With honors going to Marion Cotillard, Tilda Swinton and No Country for Old Men, the Academy Awards ceremony proved to be a memorable one


The Academy of Motion Picture Arts and Sciences rarely surprises viewers the way it did at the 80th annual Academy Awards.

Some of their unexpected moves this year included honoring bloody Western No Country for Old Men with the Best Picture award; giving French starlet Marion Cotillard the Best Actress statue for her leading role in a foreign film; and awarding a completely shocked Tilda Swinton with the Best Supporting Actress Oscar for her performance in mainstream flick Michael Clayton.

The ceremony was eagerly awaited this year, and it didn't disappoint.

Jon Stewart's humor carried the 3-hour-and-20-minute event along smoothly and with plenty of laughter. From jokes about the writers' strike to one about Angelina Jolie's Best Pregnancy win, the comedian earned an A+ for his performance as a host.

Unfortunately Katherine Heigl didn't show as much onstage savvy when it came to presenting. She froze up and her voice quivered as she announced the Best Makeup category.

One of the few expected wins of the evening was that of Javier Bardem, who was the Oscar favorite in the Best Supporting Actor category for his role in No Country for Old Men.

The 38-year-old actor kicked off his acceptance speech in English, but then switched into Spanish to dedicate the statue to his mother. “Mom, this is for you, for your grandparents, for Spain's comedians, for Spain and for all of us, Thank you very much,” he exclaimed amidst a burst of applause.

English actress Tilda Swinton made the audience laugh when she said she planned on giving her statue to her agent, because he looks just like Oscar, from the top of his head “to his buttocks, it must be said.”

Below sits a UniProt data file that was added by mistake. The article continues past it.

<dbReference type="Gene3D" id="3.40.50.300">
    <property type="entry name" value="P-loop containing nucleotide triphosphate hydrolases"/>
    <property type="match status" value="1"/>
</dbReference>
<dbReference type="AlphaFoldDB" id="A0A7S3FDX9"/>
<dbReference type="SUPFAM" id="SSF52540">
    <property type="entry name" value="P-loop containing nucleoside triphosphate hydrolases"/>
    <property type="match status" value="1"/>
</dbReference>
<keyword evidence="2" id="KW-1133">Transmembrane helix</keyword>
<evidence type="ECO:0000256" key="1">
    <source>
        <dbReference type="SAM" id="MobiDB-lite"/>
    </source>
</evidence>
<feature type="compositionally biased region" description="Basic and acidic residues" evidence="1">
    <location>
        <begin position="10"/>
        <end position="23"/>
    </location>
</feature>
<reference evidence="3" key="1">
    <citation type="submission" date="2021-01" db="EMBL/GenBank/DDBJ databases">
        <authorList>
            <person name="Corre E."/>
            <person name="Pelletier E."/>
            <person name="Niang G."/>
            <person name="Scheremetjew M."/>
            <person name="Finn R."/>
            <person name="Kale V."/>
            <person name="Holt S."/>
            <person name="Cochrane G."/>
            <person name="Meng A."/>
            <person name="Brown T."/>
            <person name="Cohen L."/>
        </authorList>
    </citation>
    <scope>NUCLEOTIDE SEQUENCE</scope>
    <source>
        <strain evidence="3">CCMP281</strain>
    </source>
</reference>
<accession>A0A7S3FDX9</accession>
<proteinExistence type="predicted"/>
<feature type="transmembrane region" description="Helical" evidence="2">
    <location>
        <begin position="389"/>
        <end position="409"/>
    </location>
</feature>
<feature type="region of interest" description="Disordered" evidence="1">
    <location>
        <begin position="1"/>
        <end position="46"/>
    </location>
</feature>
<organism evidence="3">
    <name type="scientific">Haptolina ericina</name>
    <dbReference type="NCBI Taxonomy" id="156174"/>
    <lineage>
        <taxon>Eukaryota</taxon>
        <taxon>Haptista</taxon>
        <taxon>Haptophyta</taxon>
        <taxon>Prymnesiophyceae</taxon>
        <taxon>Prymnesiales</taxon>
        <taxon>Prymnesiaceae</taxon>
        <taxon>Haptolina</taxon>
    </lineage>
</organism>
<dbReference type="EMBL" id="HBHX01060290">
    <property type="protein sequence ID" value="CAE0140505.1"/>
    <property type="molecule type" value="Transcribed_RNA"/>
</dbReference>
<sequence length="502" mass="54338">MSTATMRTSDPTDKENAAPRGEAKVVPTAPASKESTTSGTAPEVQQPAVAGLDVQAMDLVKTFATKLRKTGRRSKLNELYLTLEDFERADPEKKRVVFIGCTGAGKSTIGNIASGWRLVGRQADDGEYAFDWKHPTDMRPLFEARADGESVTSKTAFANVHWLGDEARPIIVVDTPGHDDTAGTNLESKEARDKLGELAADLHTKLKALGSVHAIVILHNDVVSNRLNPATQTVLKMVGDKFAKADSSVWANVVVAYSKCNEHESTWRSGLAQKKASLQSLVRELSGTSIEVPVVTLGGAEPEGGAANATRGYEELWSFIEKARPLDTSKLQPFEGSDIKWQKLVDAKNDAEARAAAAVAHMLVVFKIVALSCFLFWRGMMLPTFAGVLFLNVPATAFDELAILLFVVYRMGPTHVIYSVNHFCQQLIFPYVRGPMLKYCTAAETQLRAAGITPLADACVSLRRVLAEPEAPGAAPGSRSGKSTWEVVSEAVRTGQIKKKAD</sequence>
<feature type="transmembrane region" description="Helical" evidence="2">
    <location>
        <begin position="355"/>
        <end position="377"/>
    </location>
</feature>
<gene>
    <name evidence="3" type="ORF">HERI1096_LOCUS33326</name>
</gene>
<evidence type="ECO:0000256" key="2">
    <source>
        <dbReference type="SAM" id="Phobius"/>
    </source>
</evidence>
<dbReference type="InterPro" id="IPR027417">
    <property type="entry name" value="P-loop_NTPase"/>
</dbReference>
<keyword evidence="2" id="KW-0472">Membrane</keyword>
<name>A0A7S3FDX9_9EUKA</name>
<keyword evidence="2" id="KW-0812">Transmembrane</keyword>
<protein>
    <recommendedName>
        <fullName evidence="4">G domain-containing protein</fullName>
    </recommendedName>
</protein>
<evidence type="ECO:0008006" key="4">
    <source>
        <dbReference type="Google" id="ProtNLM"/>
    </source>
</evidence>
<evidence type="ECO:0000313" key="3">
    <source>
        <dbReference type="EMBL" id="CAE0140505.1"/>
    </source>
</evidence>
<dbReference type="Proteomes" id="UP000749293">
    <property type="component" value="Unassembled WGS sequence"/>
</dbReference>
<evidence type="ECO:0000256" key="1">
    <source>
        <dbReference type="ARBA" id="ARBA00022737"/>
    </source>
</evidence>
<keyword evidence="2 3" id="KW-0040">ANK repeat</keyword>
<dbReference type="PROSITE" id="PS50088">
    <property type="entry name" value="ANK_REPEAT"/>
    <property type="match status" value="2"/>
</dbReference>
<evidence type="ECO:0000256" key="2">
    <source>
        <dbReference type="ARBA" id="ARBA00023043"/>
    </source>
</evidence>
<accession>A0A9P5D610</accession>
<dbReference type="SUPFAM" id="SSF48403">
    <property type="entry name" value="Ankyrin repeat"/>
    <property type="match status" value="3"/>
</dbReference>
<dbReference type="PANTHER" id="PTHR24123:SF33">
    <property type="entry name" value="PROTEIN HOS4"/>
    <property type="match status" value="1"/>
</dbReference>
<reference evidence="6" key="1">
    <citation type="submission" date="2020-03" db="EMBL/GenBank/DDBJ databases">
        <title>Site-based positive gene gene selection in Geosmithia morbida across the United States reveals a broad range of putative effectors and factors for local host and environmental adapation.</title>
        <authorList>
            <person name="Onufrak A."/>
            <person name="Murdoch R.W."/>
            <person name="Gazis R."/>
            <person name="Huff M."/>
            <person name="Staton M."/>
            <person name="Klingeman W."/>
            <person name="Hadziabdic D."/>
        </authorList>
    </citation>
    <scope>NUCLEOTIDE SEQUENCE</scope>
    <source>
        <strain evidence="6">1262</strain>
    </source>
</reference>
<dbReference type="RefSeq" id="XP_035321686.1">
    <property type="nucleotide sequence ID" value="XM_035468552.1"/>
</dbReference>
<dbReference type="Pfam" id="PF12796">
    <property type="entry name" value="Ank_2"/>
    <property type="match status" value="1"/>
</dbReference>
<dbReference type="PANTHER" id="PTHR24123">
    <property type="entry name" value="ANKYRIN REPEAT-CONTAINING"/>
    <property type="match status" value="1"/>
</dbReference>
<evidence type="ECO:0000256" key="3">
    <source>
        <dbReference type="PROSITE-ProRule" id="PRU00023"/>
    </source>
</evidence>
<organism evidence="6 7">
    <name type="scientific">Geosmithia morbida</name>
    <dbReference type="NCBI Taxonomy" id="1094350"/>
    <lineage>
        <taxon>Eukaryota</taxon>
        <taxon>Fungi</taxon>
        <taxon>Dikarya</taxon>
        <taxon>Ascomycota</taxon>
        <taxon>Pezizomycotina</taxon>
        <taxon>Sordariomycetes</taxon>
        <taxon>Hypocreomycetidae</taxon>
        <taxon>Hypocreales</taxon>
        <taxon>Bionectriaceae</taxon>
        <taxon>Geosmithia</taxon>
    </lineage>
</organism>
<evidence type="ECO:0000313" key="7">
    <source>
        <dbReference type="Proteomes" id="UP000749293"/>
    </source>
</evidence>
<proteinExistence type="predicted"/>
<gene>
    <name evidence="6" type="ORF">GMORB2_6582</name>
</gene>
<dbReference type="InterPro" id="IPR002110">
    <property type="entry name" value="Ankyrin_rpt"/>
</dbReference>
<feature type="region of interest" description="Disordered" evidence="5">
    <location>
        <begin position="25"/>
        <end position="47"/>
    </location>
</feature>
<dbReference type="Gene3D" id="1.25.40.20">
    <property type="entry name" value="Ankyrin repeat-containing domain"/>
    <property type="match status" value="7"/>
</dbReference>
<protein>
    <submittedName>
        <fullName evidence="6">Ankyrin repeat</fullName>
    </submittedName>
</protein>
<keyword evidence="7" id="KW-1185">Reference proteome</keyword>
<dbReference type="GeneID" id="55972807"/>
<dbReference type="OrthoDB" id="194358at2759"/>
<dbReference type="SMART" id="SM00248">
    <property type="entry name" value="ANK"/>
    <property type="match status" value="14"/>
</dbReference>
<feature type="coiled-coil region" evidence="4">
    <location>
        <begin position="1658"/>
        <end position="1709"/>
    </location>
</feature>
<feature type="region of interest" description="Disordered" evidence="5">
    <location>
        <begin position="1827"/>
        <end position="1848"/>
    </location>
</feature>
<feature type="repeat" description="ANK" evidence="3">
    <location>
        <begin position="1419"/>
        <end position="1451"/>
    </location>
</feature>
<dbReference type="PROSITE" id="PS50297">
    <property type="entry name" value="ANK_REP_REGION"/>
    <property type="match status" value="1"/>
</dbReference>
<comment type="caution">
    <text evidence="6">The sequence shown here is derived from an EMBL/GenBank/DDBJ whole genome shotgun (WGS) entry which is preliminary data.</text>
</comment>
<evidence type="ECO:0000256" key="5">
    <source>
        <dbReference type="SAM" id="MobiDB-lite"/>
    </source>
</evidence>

French actress Marion Cotillard, 32, who won the Best Actress honor for her portrayal of Edith Piaf in La Vie en Rose, was choked up when she gave her speech. “We'll, I'm speechless now,” she said. “Thank you, life. Thank you, love. It is true, there are some angels in this city [Los Angeles].”

Daniel Day-Lewis, 50, took home the Best Actor prize for his role as a greedy oil man in There Will Be Blood. He hit the stage amidst a roar of applause and bowed before Helen Mirren, who presented the award, saying, “That's the closest I'll ever come to getting a knighthood.”

The Coen brothers scored two honors for their film No Country for Old Men, one for Best Adapted Screenplay and another for Best Directors. The bloody Western was also crowned the best movie of the year by the Academy.

Other winners included Ratatouille for Best Animated Picture; Diablo Cody, who won the Best Original Screenplay honor for Juno; and the Best Foreign Film – which was presented by Penélope Cruz – was Austria's The Counterfeit.